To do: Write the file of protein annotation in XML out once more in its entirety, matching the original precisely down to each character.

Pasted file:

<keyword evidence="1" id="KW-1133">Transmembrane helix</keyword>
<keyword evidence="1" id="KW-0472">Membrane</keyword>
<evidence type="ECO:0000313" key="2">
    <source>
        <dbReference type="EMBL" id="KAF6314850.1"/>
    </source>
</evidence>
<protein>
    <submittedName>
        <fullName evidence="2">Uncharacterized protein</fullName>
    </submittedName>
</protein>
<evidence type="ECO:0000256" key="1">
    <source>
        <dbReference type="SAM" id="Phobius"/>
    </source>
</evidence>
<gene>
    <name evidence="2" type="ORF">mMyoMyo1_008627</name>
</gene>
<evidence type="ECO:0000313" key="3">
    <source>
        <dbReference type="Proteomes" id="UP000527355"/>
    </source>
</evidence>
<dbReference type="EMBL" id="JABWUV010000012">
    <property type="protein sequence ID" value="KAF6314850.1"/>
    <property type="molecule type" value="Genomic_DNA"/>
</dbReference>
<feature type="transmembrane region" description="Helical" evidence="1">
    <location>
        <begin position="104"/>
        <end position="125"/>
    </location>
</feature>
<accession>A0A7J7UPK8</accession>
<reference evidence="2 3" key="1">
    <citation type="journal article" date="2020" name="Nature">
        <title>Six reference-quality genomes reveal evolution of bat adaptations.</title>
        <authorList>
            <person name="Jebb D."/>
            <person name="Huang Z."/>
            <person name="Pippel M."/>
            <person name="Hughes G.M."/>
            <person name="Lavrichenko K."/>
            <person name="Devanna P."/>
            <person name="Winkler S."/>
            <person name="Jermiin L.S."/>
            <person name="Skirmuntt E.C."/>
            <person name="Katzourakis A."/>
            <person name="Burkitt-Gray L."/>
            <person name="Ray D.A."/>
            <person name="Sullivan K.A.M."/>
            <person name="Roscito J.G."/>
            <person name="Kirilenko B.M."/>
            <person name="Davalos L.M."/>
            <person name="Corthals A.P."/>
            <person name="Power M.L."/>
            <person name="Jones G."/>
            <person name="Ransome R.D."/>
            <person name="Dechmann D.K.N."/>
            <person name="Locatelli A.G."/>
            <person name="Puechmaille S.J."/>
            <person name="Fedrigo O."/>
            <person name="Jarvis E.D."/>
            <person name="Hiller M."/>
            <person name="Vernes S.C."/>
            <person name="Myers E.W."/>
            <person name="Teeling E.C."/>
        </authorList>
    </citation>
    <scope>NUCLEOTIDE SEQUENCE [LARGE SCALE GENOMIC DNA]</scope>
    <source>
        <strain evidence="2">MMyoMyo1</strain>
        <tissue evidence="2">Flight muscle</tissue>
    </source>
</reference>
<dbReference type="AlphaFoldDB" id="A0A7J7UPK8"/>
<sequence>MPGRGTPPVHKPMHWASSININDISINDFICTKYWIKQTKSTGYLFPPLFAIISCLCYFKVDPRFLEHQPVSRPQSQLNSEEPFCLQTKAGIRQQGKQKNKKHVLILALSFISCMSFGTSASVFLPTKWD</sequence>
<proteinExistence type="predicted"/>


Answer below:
<keyword evidence="1" id="KW-1133">Transmembrane helix</keyword>
<keyword evidence="1" id="KW-0472">Membrane</keyword>
<evidence type="ECO:0000313" key="2">
    <source>
        <dbReference type="EMBL" id="KAF6314850.1"/>
    </source>
</evidence>
<protein>
    <submittedName>
        <fullName evidence="2">Uncharacterized protein</fullName>
    </submittedName>
</protein>
<evidence type="ECO:0000256" key="1">
    <source>
        <dbReference type="SAM" id="Phobius"/>
    </source>
</evidence>
<gene>
    <name evidence="2" type="ORF">mMyoMyo1_008627</name>
</gene>
<evidence type="ECO:0000313" key="3">
    <source>
        <dbReference type="Proteomes" id="UP000527355"/>
    </source>
</evidence>
<dbReference type="EMBL" id="JABWUV010000012">
    <property type="protein sequence ID" value="KAF6314850.1"/>
    <property type="molecule type" value="Genomic_DNA"/>
</dbReference>
<feature type="transmembrane region" description="Helical" evidence="1">
    <location>
        <begin position="104"/>
        <end position="125"/>
    </location>
</feature>
<accession>A0A7J7UPK8</accession>
<reference evidence="2 3" key="1">
    <citation type="journal article" date="2020" name="Nature">
        <title>Six reference-quality genomes reveal evolution of bat adaptations.</title>
        <authorList>
            <person name="Jebb D."/>
            <person name="Huang Z."/>
            <person name="Pippel M."/>
            <person name="Hughes G.M."/>
            <person name="Lavrichenko K."/>
            <person name="Devanna P."/>
            <person name="Winkler S."/>
            <person name="Jermiin L.S."/>
            <person name="Skirmuntt E.C."/>
            <person name="Katzourakis A."/>
            <person name="Burkitt-Gray L."/>
            <person name="Ray D.A."/>
            <person name="Sullivan K.A.M."/>
            <person name="Roscito J.G."/>
            <person name="Kirilenko B.M."/>
            <person name="Davalos L.M."/>
            <person name="Corthals A.P."/>
            <person name="Power M.L."/>
            <person name="Jones G."/>
            <person name="Ransome R.D."/>
            <person name="Dechmann D.K.N."/>
            <person name="Locatelli A.G."/>
            <person name="Puechmaille S.J."/>
            <person name="Fedrigo O."/>
            <person name="Jarvis E.D."/>
            <person name="Hiller M."/>
            <person name="Vernes S.C."/>
            <person name="Myers E.W."/>
            <person name="Teeling E.C."/>
        </authorList>
    </citation>
    <scope>NUCLEOTIDE SEQUENCE [LARGE SCALE GENOMIC DNA]</scope>
    <source>
        <strain evidence="2">MMyoMyo1</strain>
        <tissue evidence="2">Flight muscle</tissue>
    </source>
</reference>
<dbReference type="AlphaFoldDB" id="A0A7J7UPK8"/>
<sequence>MPGRGTPPVHKPMHWASSININDISINDFICTKYWIKQTKSTGYLFPPLFAIISCLCYFKVDPRFLEHQPVSRPQSQLNSEEPFCLQTKAGIRQQGKQKNKKHVLILALSFISCMSFGTSASVFLPTKWD</sequence>
<proteinExistence type="predicted"/>